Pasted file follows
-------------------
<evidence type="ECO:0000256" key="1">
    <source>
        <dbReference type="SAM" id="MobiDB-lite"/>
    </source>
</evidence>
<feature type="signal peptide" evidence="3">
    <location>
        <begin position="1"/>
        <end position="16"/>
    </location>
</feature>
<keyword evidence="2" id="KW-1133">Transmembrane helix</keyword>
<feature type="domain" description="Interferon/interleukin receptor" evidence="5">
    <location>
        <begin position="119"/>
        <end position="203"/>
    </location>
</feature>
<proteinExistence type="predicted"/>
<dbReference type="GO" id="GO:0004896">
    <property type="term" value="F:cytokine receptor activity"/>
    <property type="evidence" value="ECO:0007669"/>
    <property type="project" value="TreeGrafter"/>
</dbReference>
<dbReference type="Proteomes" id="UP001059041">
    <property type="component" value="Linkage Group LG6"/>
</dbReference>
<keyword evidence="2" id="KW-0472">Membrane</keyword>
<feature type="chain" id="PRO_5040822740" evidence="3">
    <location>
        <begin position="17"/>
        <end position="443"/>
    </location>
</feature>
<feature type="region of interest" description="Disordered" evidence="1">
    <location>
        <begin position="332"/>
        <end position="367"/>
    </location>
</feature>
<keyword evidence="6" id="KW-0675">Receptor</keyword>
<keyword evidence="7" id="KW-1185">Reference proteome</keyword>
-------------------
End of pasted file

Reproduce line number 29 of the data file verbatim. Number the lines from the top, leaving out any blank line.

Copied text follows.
<feature type="chain" id="PRO_5040822740" evidence="3">